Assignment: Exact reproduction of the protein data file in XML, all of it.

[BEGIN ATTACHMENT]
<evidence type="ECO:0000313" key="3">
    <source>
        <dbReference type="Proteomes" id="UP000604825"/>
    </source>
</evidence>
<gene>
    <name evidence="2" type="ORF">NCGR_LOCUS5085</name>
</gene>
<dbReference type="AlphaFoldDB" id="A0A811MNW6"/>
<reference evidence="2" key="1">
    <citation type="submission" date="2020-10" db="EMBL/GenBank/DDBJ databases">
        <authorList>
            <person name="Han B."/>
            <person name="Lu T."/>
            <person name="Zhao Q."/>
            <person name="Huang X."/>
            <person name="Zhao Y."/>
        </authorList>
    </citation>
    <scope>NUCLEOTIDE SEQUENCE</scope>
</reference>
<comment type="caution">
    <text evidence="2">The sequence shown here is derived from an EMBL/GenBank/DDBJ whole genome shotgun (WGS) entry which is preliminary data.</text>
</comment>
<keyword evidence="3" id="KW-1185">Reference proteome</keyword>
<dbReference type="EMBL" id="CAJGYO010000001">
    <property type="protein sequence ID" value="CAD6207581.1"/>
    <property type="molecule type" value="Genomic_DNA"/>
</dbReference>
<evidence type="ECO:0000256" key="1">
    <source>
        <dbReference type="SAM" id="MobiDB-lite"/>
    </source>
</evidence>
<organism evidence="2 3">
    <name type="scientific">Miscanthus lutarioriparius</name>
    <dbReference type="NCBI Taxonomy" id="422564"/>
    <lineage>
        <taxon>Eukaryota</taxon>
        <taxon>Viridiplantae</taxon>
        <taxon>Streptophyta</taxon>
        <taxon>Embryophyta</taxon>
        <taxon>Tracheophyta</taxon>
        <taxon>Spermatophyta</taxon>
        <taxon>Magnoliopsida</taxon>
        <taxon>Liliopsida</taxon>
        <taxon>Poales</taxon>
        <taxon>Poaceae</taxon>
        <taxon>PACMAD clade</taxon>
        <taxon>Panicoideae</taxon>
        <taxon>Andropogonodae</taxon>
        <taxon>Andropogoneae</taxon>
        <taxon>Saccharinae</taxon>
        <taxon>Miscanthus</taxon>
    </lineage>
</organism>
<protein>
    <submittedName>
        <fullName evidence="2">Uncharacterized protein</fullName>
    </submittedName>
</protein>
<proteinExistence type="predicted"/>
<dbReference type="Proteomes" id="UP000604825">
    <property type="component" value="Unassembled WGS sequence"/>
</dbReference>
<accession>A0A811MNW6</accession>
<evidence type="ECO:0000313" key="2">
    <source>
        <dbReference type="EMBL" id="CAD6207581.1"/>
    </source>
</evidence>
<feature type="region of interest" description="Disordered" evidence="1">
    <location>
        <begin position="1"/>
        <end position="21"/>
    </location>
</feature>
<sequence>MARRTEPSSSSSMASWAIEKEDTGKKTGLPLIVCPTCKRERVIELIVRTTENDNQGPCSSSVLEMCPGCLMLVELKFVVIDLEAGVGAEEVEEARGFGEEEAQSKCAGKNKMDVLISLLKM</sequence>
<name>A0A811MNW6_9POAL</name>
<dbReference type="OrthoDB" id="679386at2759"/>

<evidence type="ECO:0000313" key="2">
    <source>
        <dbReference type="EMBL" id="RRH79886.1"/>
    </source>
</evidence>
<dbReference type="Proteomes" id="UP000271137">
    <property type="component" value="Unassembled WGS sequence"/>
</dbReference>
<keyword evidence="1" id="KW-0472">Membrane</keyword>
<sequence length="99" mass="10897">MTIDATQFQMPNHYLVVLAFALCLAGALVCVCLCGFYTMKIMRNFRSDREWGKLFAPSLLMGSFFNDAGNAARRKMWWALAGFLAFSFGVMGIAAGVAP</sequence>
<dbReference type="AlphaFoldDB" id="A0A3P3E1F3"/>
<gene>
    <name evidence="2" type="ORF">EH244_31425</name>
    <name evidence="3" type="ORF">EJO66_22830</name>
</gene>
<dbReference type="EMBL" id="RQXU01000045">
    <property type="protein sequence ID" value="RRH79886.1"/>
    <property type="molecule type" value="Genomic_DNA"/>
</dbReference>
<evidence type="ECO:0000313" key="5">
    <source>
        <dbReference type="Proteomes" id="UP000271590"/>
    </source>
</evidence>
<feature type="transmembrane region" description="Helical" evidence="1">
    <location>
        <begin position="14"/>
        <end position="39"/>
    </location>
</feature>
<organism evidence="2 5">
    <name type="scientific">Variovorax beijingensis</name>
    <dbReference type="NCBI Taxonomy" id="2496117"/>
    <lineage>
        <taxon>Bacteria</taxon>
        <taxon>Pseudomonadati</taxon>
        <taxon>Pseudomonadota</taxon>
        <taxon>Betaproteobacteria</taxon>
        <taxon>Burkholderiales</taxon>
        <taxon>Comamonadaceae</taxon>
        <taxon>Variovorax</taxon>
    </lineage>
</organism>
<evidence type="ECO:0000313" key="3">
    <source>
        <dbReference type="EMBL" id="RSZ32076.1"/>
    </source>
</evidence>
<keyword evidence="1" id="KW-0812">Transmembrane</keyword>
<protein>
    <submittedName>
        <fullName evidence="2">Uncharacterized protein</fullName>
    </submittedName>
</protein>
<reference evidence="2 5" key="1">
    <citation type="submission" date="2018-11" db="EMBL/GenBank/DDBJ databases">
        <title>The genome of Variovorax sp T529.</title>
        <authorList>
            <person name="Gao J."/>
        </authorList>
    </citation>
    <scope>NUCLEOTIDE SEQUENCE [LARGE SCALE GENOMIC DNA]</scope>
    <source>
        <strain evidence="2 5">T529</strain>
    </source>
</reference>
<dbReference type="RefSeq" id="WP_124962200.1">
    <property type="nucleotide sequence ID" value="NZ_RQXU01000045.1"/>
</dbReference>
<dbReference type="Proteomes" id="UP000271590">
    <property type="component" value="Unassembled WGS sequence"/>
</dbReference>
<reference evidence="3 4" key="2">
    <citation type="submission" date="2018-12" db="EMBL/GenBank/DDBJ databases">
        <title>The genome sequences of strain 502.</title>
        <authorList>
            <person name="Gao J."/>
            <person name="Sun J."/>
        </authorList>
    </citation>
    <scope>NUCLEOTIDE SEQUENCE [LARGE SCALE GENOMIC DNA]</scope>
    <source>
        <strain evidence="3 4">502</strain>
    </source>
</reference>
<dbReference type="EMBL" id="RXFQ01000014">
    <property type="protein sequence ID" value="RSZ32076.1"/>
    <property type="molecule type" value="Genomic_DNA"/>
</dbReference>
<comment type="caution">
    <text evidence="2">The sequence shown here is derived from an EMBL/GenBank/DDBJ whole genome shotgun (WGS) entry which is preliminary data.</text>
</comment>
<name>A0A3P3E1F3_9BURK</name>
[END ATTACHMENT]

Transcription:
<evidence type="ECO:0000313" key="3">
    <source>
        <dbReference type="Proteomes" id="UP000604825"/>
    </source>
</evidence>
<gene>
    <name evidence="2" type="ORF">NCGR_LOCUS5085</name>
</gene>
<dbReference type="AlphaFoldDB" id="A0A811MNW6"/>
<reference evidence="2" key="1">
    <citation type="submission" date="2020-10" db="EMBL/GenBank/DDBJ databases">
        <authorList>
            <person name="Han B."/>
            <person name="Lu T."/>
            <person name="Zhao Q."/>
            <person name="Huang X."/>
            <person name="Zhao Y."/>
        </authorList>
    </citation>
    <scope>NUCLEOTIDE SEQUENCE</scope>
</reference>
<comment type="caution">
    <text evidence="2">The sequence shown here is derived from an EMBL/GenBank/DDBJ whole genome shotgun (WGS) entry which is preliminary data.</text>
</comment>
<keyword evidence="3" id="KW-1185">Reference proteome</keyword>
<dbReference type="EMBL" id="CAJGYO010000001">
    <property type="protein sequence ID" value="CAD6207581.1"/>
    <property type="molecule type" value="Genomic_DNA"/>
</dbReference>
<evidence type="ECO:0000256" key="1">
    <source>
        <dbReference type="SAM" id="MobiDB-lite"/>
    </source>
</evidence>
<organism evidence="2 3">
    <name type="scientific">Miscanthus lutarioriparius</name>
    <dbReference type="NCBI Taxonomy" id="422564"/>
    <lineage>
        <taxon>Eukaryota</taxon>
        <taxon>Viridiplantae</taxon>
        <taxon>Streptophyta</taxon>
        <taxon>Embryophyta</taxon>
        <taxon>Tracheophyta</taxon>
        <taxon>Spermatophyta</taxon>
        <taxon>Magnoliopsida</taxon>
        <taxon>Liliopsida</taxon>
        <taxon>Poales</taxon>
        <taxon>Poaceae</taxon>
        <taxon>PACMAD clade</taxon>
        <taxon>Panicoideae</taxon>
        <taxon>Andropogonodae</taxon>
        <taxon>Andropogoneae</taxon>
        <taxon>Saccharinae</taxon>
        <taxon>Miscanthus</taxon>
    </lineage>
</organism>
<protein>
    <submittedName>
        <fullName evidence="2">Uncharacterized protein</fullName>
    </submittedName>
</protein>
<proteinExistence type="predicted"/>
<dbReference type="Proteomes" id="UP000604825">
    <property type="component" value="Unassembled WGS sequence"/>
</dbReference>
<accession>A0A811MNW6</accession>
<evidence type="ECO:0000313" key="2">
    <source>
        <dbReference type="EMBL" id="CAD6207581.1"/>
    </source>
</evidence>
<feature type="region of interest" description="Disordered" evidence="1">
    <location>
        <begin position="1"/>
        <end position="21"/>
    </location>
</feature>
<sequence>MARRTEPSSSSSMASWAIEKEDTGKKTGLPLIVCPTCKRERVIELIVRTTENDNQGPCSSSVLEMCPGCLMLVELKFVVIDLEAGVGAEEVEEARGFGEEEAQSKCAGKNKMDVLISLLKM</sequence>
<name>A0A811MNW6_9POAL</name>
<dbReference type="OrthoDB" id="679386at2759"/>

<evidence type="ECO:0000313" key="2">
    <source>
        <dbReference type="EMBL" id="RRH79886.1"/>
    </source>
</evidence>
<dbReference type="Proteomes" id="UP000271137">
    <property type="component" value="Unassembled WGS sequence"/>
</dbReference>
<keyword evidence="1" id="KW-0472">Membrane</keyword>
<sequence length="99" mass="10897">MTIDATQFQMPNHYLVVLAFALCLAGALVCVCLCGFYTMKIMRNFRSDREWGKLFAPSLLMGSFFNDAGNAARRKMWWALAGFLAFSFGVMGIAAGVAP</sequence>
<dbReference type="AlphaFoldDB" id="A0A3P3E1F3"/>
<gene>
    <name evidence="2" type="ORF">EH244_31425</name>
    <name evidence="3" type="ORF">EJO66_22830</name>
</gene>
<dbReference type="EMBL" id="RQXU01000045">
    <property type="protein sequence ID" value="RRH79886.1"/>
    <property type="molecule type" value="Genomic_DNA"/>
</dbReference>
<evidence type="ECO:0000313" key="5">
    <source>
        <dbReference type="Proteomes" id="UP000271590"/>
    </source>
</evidence>
<feature type="transmembrane region" description="Helical" evidence="1">
    <location>
        <begin position="14"/>
        <end position="39"/>
    </location>
</feature>
<organism evidence="2 5">
    <name type="scientific">Variovorax beijingensis</name>
    <dbReference type="NCBI Taxonomy" id="2496117"/>
    <lineage>
        <taxon>Bacteria</taxon>
        <taxon>Pseudomonadati</taxon>
        <taxon>Pseudomonadota</taxon>
        <taxon>Betaproteobacteria</taxon>
        <taxon>Burkholderiales</taxon>
        <taxon>Comamonadaceae</taxon>
        <taxon>Variovorax</taxon>
    </lineage>
</organism>
<evidence type="ECO:0000313" key="3">
    <source>
        <dbReference type="EMBL" id="RSZ32076.1"/>
    </source>
</evidence>
<keyword evidence="1" id="KW-0812">Transmembrane</keyword>
<protein>
    <submittedName>
        <fullName evidence="2">Uncharacterized protein</fullName>
    </submittedName>
</protein>
<reference evidence="2 5" key="1">
    <citation type="submission" date="2018-11" db="EMBL/GenBank/DDBJ databases">
        <title>The genome of Variovorax sp T529.</title>
        <authorList>
            <person name="Gao J."/>
        </authorList>
    </citation>
    <scope>NUCLEOTIDE SEQUENCE [LARGE SCALE GENOMIC DNA]</scope>
    <source>
        <strain evidence="2 5">T529</strain>
    </source>
</reference>
<dbReference type="RefSeq" id="WP_124962200.1">
    <property type="nucleotide sequence ID" value="NZ_RQXU01000045.1"/>
</dbReference>
<dbReference type="Proteomes" id="UP000271590">
    <property type="component" value="Unassembled WGS sequence"/>
</dbReference>
<reference evidence="3 4" key="2">
    <citation type="submission" date="2018-12" db="EMBL/GenBank/DDBJ databases">
        <title>The genome sequences of strain 502.</title>
        <authorList>
            <person name="Gao J."/>
            <person name="Sun J."/>
        </authorList>
    </citation>
    <scope>NUCLEOTIDE SEQUENCE [LARGE SCALE GENOMIC DNA]</scope>
    <source>
        <strain evidence="3 4">502</strain>
    </source>
</reference>
<dbReference type="EMBL" id="RXFQ01000014">
    <property type="protein sequence ID" value="RSZ32076.1"/>
    <property type="molecule type" value="Genomic_DNA"/>
</dbReference>
<comment type="caution">
    <text evidence="2">The sequence shown here is derived from an EMBL/GenBank/DDBJ whole genome shotgun (WGS) entry which is preliminary data.</text>
</comment>
<name>A0A3P3E1F3_9BURK</name>